Becoming a Consultant
Consulting, in the business context, means giving advice to help companies solve their most challenging business problems. Consultants offer their advice and skill in solving problems, and are hired by companies who need the expertise and outside perspective that consultants possess. Some consulting firms specialize in giving advice on management and strategy, while others are known as technology specialists. Some concentrate on a specific industry area, like financial services or retail, and still others are more like gigantic one-stop shops with divisions that dispense advice on everything from top-level strategy, to choosing training software, to saving money on paper clips.
But consulting firms have one thing in common: they run on the power of their people. The only product consulting firms ultimately have to offer is their ability to make problems go away. As a consultant, you are that problem-solver.
Consulting is the business of providing advice to firms in trouble, on the move, or trying to do what they do better, faster, and more cheaply. It is one of the fastest growing industries in today’s corporate world and one of the most popular career choices for new MBA’s. It is also an industry that is complicated to define because the term consulting is so broad and has different meanings to different people.
Besides Consulting at consulting firms there are also “internal consultants” at non-consulting firms. Companies such as IBM, 3M, Alcoa, Bayer and Bank of America all have internal consulting groups that act like traditional consulting firms but only serve clients within the company. Additionally, many companies such as Liberty Mutual, Heinz, Eli Lilly and Giant Eagle have internal strategy groups that offer roles similar to consulting positions. Often times internal consultants work fewer hours and have less travel than traditional management consultants.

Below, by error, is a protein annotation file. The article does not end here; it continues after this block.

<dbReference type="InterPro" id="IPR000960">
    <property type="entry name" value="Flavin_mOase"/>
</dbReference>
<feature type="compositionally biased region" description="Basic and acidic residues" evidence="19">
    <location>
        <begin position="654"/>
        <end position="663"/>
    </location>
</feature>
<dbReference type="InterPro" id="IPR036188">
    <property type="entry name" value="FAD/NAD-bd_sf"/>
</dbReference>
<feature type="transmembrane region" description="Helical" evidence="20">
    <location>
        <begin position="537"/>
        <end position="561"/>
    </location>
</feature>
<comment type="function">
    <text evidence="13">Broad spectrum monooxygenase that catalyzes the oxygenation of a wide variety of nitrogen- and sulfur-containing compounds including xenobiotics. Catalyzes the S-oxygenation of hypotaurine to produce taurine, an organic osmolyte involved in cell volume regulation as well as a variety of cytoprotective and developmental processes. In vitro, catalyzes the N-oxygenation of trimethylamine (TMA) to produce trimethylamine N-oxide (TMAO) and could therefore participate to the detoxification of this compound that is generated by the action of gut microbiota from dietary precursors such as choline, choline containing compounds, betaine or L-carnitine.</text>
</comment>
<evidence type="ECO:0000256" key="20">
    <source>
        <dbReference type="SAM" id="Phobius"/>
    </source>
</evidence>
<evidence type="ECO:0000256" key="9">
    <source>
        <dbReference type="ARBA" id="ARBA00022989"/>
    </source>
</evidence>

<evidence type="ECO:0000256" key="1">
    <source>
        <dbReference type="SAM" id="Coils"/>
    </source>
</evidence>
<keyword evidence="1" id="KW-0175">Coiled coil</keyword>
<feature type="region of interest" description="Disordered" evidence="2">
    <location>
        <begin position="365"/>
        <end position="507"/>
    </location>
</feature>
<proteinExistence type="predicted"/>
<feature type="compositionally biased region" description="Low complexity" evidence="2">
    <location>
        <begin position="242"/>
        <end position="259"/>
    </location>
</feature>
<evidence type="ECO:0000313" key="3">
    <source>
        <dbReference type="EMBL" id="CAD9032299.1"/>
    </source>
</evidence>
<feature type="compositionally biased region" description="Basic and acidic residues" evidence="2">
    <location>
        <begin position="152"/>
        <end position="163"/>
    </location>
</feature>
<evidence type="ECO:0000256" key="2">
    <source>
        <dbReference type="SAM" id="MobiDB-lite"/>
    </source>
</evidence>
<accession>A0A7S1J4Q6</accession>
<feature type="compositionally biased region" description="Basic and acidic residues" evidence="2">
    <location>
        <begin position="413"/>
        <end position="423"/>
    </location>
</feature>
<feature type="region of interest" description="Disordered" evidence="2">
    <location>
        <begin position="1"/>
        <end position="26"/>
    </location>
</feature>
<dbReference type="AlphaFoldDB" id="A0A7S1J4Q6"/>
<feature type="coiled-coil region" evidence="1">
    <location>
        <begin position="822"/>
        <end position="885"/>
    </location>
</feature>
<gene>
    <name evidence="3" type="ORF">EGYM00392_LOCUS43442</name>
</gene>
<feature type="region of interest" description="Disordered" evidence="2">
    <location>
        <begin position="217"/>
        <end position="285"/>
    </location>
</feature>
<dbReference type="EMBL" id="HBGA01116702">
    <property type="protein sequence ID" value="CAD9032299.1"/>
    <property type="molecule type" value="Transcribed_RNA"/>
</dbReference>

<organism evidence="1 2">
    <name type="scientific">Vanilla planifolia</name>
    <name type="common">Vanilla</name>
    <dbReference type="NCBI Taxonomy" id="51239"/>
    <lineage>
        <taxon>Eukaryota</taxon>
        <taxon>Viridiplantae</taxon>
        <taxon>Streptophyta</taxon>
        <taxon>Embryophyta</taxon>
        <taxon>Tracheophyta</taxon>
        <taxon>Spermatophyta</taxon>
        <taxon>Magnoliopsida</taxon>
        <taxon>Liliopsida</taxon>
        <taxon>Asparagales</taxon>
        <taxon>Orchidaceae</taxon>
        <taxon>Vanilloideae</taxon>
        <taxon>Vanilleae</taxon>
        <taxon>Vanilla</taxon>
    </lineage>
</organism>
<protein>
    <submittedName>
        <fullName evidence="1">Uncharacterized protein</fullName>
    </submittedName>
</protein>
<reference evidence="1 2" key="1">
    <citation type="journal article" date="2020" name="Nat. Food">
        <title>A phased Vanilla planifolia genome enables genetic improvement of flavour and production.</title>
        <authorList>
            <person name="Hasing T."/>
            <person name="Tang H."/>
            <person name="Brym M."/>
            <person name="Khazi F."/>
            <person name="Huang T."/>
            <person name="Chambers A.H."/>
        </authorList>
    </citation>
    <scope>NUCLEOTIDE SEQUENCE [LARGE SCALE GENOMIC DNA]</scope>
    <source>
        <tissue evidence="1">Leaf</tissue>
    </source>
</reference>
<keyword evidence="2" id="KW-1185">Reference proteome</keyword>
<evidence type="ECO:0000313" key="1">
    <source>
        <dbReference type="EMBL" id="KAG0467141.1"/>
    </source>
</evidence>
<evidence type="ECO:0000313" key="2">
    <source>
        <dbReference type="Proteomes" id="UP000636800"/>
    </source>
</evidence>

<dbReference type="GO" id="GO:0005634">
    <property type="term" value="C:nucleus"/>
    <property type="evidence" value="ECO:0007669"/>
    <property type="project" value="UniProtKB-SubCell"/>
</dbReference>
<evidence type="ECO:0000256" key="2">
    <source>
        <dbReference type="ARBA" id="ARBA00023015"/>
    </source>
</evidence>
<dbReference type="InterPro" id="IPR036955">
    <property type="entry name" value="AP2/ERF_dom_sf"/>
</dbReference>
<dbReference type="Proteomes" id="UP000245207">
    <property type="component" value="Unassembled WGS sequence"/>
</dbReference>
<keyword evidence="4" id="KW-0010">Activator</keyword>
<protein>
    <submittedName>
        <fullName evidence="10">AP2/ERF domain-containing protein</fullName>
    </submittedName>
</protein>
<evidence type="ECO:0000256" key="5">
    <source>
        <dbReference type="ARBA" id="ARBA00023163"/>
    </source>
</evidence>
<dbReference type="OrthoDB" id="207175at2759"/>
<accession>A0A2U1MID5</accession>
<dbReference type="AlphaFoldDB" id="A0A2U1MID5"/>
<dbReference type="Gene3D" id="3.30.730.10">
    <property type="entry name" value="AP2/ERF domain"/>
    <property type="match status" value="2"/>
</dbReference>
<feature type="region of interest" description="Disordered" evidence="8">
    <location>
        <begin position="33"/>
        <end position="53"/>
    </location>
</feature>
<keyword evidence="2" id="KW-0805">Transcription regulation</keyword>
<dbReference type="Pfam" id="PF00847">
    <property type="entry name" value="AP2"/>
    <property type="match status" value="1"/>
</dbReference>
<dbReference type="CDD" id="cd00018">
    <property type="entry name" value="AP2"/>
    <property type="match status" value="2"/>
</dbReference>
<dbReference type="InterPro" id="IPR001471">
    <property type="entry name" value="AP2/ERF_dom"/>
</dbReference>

Work of A Consultant
A consultant may be a noted researcher contracted by a corporation to help solve a problem using the most advanced techniques. A consultant may be a young professional who helps develop intricate computer systems for a corporate client. Many undergraduate students began their career in this type of role. However, when undergraduate students discuss consulting, they usually have a particular role in mind. This is the role of a professional analyst who assists major corporations in understanding complex business issues and developing and/or executing an action plan to address them.
Types of Consulting
There are a wide range of services that consulting firms provide. It is difficult to clearly categorize consulting firms since nearly all of them engage in a wide range of work, and change frequently to capture shifting client needs. Some of the most prevalent areas currently are:
- Strategy Formulation (Markets, products, channels)
- Systems Implementation (SAP, Siebel, Internet)
- Change Management (Organizational design, HR policy)
- Operations (Supply chain, warehousing, distribution)
- Marketing (Research, Coaching Leadership, one-on-one)
- Merger & Acquisition (Valuation, negotiation)
Work Life Balance
Consultants work a lot and travel a lot. However, expect to have the weekends to yourself. An example firm may have a “3-4-5″ program, which means 3 nights from home, 4 working days away from home and the 5th day in your home office. This means you leave to your client site Monday morning and return home Thursday night. Consulting firms know that work life balance is a major issue for most employees and this is a frequently mentioned reason for the high turnover. So there is quite a lot of attention to this issue. However, there are big differences between the firms in regards to this issue.